The Lotterys Plus One, to be published in the U.S. by Scholastic this April, portrays a family with two sets of same-sex parents. This is hardly a startling subject for Donoghue, who met her wife at university and made her first literary mark in the ’90s with Stir-Fry and Hood, two novels about lesbian life in Dublin. But it’s been nearly a decade since she directly explored that topic in her adult fiction. “I think lesbianism is just one of my themes,” she says. “It seems to come up in my work when it wants to. I certainly haven’t put it behind me. I think in the past 10 years my thoughts have tended to hinge on parents and children. To be honest, whenever one of my books has a lesbian plot, I know it’s probably going to sell less well than the others, though I don’t care. Room was my one big bestseller; I don’t feel I have to have one every time. Broadly speaking, being a lesbian has forced this middle-class girl from Dublin to empathize deeply. For example, I write a lot about freaks, I write a lot about slaves, and I’m interested in relations between the powerless and the powerful; I think all that comes in a ripple effect from my being a lesbian, but it doesn’t mean every story line is going to be lesbian.”
Before Room, Donoghue was best known for her historical fiction, beginning with Slammerkin in 2000 (about a prostitute in Hogarth’s London). Like Room, which was inspired by several real-life cases of abduction and long-term imprisonment, these novels are based on fact: Life Mask (late 18th-century London’s Beau Monde) and The Sealed Letter (about a Victorian England divorce case) even take actual historical figures (complete with their real names) as characters, though they are always reimagined in vivid fictional terms.
“Putting it positively, I would say that I have a very academic background,” Donoghue says. “I did a university degree and then a Ph.D., but I never got an academic job because by then I had sold a few novels. I’m an academic gone wrong, and that means my historian’s side has infected my fiction writing side; I’m hoping the result is a happy hybrid. Now, you could put it negatively and say I lack the imagination of other novelists. Sometimes I think, ‘It would be so much simpler to make it up.’ But there’s something about the slight irritant effect of a real story that gets me puzzling. I absolutely love hunting down facts, it feels like detective work, but I also love the moment when I shove the facts aside and say, ‘Now I make it fiction.’ It keeps it very varied, because your loyalties are mixed, divided between truth and fiction, and it makes you mull over what is true.”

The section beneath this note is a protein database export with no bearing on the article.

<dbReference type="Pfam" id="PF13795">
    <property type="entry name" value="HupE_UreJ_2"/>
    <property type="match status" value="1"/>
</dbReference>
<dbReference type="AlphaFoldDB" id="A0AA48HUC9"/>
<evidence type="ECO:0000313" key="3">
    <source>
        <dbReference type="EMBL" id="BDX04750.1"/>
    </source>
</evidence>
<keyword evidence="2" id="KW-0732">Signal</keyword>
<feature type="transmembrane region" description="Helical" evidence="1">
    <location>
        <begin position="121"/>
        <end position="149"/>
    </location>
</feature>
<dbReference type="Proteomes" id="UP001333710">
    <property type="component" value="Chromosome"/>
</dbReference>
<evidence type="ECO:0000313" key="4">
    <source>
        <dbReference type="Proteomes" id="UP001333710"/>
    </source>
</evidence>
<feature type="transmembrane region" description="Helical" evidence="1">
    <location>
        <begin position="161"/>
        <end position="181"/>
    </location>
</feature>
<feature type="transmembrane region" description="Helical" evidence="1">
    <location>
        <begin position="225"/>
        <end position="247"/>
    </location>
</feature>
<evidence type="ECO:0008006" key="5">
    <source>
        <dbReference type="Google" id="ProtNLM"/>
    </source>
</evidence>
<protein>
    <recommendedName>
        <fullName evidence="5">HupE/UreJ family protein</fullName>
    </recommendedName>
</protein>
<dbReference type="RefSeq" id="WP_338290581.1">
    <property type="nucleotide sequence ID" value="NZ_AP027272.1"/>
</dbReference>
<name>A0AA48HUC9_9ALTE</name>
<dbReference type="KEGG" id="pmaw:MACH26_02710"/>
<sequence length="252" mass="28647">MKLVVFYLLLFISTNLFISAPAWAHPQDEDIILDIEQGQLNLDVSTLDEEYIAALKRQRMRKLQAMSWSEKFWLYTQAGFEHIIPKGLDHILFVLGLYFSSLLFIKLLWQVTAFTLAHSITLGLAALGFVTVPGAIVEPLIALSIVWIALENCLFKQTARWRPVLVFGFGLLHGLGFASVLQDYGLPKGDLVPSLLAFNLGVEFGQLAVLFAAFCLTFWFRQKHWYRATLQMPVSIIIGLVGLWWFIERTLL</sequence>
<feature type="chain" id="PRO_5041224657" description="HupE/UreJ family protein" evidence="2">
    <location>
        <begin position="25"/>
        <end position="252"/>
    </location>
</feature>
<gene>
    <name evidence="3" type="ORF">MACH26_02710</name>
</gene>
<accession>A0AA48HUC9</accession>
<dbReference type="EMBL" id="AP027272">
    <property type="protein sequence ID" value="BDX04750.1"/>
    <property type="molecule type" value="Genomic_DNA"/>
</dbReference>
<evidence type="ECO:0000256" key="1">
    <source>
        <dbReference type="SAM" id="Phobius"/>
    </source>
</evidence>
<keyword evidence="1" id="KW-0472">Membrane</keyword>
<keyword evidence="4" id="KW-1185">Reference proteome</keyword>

Donoghue is currently working on a script for television and two screenplays, taking advantage of the opportunities that came her way following the well-received 2015 screen adaptation of Room, for which she wrote the script. “I got lots of offers this year, some of them wildly incongruous, like to write a wrestling movie, but some were very tempting, so I went for three of them,” she says. “Maybe I’ve taken on a little too much in the sheer excitement of it, but I really enjoyed adapting Room. I like the process; I’ve adapted stories of mine for the stage and for radio, and I’m quite pragmatic about what you have to do. It makes you really think: what are the crucial elements? How do you find a different way to make the same kind of magic happen?”
Donoghue is also working on a new novel, this one set in the present. “I think I’ll always go back and forth, but it seems as if I get one contemporary idea for every two historical. I always like to have my own projects that I’m getting on with. If you’re working solely in the film world, you’re so dependent on other people; you’re waiting for them to get back to you, or for the money to come in, or for an actor to be ready. I couldn’t stand the passivity of that.”